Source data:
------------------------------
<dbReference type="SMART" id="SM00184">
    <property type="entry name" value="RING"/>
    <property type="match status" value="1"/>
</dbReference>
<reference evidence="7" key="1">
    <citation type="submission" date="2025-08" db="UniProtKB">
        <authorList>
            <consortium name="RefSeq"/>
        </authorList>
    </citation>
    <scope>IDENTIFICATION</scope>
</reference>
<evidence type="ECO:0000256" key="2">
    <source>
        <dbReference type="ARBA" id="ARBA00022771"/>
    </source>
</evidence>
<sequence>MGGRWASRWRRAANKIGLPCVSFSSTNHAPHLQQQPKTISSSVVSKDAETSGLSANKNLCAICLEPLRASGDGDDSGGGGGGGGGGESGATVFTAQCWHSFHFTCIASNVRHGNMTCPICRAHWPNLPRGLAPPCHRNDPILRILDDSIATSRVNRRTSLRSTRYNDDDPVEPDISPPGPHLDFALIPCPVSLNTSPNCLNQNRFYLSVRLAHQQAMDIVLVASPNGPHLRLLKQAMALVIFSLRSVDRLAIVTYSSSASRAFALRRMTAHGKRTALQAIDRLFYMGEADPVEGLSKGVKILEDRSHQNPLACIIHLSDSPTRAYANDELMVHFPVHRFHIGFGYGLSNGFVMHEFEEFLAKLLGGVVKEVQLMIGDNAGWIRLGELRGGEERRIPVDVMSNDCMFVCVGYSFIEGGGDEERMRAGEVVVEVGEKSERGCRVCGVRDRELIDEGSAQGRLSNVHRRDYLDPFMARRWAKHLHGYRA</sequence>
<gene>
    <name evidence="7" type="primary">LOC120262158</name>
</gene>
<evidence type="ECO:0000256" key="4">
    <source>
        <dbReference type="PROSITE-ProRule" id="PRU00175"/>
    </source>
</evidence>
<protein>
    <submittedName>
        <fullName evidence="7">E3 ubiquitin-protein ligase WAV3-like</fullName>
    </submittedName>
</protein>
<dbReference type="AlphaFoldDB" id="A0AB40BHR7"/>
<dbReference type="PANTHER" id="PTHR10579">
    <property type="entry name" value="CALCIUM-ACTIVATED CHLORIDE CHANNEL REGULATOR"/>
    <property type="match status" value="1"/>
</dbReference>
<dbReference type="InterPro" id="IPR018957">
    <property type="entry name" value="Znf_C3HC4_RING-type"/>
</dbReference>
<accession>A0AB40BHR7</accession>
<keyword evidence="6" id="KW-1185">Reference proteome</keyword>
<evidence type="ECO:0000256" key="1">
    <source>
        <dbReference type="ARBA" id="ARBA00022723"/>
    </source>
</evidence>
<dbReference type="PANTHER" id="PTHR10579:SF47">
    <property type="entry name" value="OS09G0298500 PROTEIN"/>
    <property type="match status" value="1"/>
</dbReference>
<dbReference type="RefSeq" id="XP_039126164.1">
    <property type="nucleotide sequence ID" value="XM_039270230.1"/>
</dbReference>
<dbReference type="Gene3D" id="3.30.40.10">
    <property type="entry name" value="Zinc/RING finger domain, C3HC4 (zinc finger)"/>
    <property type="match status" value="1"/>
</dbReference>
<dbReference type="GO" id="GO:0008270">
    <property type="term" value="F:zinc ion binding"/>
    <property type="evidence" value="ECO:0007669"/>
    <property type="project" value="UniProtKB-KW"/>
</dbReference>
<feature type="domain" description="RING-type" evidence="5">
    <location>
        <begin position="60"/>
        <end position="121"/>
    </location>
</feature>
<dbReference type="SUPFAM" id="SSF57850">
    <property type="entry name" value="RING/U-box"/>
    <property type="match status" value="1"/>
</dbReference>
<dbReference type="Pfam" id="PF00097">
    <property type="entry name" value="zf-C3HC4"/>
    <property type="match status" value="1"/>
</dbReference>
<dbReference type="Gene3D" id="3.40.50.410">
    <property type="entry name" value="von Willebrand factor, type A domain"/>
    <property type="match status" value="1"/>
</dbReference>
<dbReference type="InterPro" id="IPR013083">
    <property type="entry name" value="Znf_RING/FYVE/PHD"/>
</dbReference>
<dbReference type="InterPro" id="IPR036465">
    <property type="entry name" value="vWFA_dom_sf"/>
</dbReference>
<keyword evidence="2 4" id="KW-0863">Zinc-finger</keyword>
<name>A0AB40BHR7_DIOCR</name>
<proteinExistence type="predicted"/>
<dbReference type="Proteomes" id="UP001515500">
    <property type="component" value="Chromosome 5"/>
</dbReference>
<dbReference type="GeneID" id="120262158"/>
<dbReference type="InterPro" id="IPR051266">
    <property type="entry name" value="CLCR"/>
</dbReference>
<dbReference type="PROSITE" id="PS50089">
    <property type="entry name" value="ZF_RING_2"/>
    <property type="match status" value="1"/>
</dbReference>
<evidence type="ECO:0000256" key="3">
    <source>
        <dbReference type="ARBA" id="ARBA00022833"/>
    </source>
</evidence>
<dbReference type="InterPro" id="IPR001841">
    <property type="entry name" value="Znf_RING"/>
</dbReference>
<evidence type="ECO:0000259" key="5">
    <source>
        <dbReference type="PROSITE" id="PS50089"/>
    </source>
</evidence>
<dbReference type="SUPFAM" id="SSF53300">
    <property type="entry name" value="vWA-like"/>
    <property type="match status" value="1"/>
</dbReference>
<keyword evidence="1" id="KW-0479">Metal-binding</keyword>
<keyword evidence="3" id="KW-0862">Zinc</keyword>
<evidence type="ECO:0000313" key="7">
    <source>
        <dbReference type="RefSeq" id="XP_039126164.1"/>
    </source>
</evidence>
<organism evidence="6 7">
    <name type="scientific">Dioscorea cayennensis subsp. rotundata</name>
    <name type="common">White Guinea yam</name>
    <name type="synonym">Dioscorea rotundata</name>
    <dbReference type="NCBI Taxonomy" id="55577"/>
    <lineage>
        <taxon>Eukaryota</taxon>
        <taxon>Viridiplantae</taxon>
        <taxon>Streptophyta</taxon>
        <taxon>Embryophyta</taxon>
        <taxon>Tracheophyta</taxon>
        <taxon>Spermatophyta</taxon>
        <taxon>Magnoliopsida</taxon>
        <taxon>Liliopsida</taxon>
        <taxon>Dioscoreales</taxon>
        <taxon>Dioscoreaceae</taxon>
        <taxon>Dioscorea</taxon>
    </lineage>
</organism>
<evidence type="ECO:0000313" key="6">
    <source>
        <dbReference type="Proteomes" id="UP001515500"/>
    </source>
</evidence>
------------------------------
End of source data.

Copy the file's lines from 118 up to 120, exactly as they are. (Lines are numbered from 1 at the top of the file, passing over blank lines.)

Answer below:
<keyword evidence="1" id="KW-0479">Metal-binding</keyword>
<keyword evidence="3" id="KW-0862">Zinc</keyword>
<evidence type="ECO:0000313" key="7">